I looooooove the Tiny Epic games from Gamelyn Games. Since my first (Tiny Epic Zombies) I’ve picked up three others for myself as well as another three as gifts for friends. The matching, small boxes, packed with tons of great gameplay are always a winner amongst boardgamers. My most recent arrival is the wonderfully vibrant Tiny Epic Dinosaurs.
The box art is fantastic, with its bold, bright colours, outside and in. The contents follows this beautifully with 70+ wooden dinosaurs, food and supply markers for each player (1-4), and a number of ranger meeples.
TED is a worker placement game with a modular board (the four cards can be flipped depending on the number of players to keep things balanced). Your goal is to score points by fulfilling public and private contracts. By buying certain dinosaurs in, you can work towards fulfilling a contract. However, you have to keep each species of dino separate on your tiny player board. Not only that, they’ll need a full enclosure, if your park has no walls, they could just wander off and drink out of some rando’s swimming pool.
The game is played in a number of sections, over multiple rounds. Gain supplies according to what icons are showing on your play mat. Then players take turns to place rangers to gain food, supplies, dinos, fences, items, unique dinos, move fences that are already on the player board, claim the first player token, or complete a contract.
Next you arrange your park, placing down fences and putting dinos in enclosures. This can get a little Tetris and there’s hard decisions to be made. Especially as you can’t move fences that were already placed, during this part of the game.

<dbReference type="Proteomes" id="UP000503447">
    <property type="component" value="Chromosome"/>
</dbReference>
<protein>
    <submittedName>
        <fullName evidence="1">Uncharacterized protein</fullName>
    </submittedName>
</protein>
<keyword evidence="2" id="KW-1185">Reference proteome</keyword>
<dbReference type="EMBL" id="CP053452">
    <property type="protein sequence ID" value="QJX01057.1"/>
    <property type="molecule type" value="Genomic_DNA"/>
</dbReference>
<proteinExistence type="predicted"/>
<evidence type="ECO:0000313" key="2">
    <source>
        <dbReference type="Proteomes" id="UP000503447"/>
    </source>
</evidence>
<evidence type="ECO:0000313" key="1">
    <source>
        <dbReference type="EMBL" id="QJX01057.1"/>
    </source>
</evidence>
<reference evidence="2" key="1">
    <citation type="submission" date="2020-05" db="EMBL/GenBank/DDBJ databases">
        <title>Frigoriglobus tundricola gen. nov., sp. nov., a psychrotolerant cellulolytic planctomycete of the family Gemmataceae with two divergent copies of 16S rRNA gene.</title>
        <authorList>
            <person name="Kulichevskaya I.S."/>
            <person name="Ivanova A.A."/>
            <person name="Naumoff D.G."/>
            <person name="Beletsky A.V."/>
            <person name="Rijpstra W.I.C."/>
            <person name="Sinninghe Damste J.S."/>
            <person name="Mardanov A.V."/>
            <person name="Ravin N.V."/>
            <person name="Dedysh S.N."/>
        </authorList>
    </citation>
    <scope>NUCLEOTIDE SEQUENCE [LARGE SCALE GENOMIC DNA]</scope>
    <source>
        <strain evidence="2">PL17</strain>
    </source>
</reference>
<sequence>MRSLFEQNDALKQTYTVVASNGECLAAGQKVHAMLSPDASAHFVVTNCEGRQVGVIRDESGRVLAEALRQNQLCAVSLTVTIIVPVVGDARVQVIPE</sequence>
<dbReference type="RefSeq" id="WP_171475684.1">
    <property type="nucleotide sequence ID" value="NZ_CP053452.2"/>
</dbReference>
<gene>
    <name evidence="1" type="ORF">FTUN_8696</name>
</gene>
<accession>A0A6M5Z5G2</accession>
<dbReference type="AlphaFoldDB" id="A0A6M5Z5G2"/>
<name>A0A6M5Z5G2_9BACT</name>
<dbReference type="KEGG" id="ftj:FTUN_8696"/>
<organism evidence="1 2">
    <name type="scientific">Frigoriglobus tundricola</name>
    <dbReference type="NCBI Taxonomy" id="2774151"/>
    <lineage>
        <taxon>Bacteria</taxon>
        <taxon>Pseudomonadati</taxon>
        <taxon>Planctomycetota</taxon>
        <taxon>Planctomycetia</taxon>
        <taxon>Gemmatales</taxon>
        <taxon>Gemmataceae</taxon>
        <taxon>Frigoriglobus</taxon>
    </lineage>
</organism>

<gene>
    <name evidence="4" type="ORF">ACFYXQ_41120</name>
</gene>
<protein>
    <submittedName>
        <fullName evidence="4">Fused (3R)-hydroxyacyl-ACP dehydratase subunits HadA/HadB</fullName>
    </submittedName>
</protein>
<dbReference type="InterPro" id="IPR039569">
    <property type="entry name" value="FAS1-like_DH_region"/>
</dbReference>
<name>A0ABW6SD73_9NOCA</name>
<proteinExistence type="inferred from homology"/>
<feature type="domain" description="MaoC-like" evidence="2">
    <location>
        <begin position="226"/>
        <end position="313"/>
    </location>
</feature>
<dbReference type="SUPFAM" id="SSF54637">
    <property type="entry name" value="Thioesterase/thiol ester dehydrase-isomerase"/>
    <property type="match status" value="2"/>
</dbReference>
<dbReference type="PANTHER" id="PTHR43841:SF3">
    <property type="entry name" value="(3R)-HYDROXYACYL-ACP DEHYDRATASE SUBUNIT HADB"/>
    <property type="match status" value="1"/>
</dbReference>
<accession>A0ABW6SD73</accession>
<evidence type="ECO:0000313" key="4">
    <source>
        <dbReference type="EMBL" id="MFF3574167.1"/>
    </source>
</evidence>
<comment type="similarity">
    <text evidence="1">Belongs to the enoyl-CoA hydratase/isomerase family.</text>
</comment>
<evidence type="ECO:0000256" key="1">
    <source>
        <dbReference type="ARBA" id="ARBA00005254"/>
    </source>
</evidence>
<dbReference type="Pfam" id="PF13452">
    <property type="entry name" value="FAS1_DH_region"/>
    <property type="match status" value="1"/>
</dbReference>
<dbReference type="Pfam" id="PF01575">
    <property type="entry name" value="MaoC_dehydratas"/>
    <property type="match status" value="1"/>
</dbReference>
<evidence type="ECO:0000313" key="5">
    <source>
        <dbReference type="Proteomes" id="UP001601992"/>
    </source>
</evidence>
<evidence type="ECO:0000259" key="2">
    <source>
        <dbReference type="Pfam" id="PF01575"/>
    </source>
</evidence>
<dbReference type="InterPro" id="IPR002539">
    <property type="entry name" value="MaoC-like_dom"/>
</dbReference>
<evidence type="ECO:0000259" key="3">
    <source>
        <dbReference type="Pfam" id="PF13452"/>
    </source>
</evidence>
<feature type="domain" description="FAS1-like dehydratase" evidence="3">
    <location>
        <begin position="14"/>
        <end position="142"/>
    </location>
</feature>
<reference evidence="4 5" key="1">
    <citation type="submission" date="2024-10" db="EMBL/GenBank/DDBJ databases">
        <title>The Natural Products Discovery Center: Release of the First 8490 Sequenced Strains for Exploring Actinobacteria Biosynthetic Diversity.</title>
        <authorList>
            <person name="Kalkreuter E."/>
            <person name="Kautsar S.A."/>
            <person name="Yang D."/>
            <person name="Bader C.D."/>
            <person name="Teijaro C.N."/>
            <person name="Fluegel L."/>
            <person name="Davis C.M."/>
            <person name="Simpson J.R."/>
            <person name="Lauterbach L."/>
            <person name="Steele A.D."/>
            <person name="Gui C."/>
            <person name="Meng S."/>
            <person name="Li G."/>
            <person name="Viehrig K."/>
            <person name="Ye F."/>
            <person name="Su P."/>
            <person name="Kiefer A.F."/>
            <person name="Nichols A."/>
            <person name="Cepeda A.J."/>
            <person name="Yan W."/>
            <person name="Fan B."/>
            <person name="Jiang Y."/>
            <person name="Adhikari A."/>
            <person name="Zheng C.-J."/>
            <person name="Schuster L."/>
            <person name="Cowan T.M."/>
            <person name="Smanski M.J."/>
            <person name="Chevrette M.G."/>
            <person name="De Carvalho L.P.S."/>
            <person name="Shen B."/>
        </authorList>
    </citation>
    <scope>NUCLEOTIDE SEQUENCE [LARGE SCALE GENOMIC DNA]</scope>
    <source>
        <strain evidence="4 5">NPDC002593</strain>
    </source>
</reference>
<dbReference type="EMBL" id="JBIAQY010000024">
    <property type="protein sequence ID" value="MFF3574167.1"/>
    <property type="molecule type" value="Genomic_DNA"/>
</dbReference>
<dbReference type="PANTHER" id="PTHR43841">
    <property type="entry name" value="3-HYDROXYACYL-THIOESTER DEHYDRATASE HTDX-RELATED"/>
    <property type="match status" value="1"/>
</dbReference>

Once safely in their enclosures, you must feed each dino (failure to feed them leads to them breaking out and potentially eating eachother). And finally breeding any dinos where you have a pair in the same enclosure which also has enough space to house the newborn. This could be a good thing if you need more of that dinosaur, but they will need feeding.
Then you start all over again. Once 6 rounds are over, it’s time to tot up the final scores for the contracts you’ve completed and declare a winner.
While it sounds pretty simple, the limited space on the player boards can often leave you scratching your head as to the best choice of position for fences and dinos. On top of that, there’s the risk that when you take a dino from certain spaces on the main board, that you’ll roll a die and end up with an extra baby for free. This could be great, or a sudden mouth you’ll need to feed that will be more hassle than it’s worth. You must also consider which spaces on your player board that you cover, as this will stop you gaining the benefit of unoccupied squares.
Tiny Epic Dinosaurs is a lot of fun, but it’s a much slower and considered game than a lot of Gamelyn Games other entries.
- So many adorable, wooden pieces.
- Great artwork throughout.
- Surprisingly cerebral.
- One or two of my dinos are a little wonky so they don’t stand up, but that’s not the worst thing in a box of over 70.
- It feels like there is a ‘best’ first move for whoever starts with the first player token.
- I’m bad at it.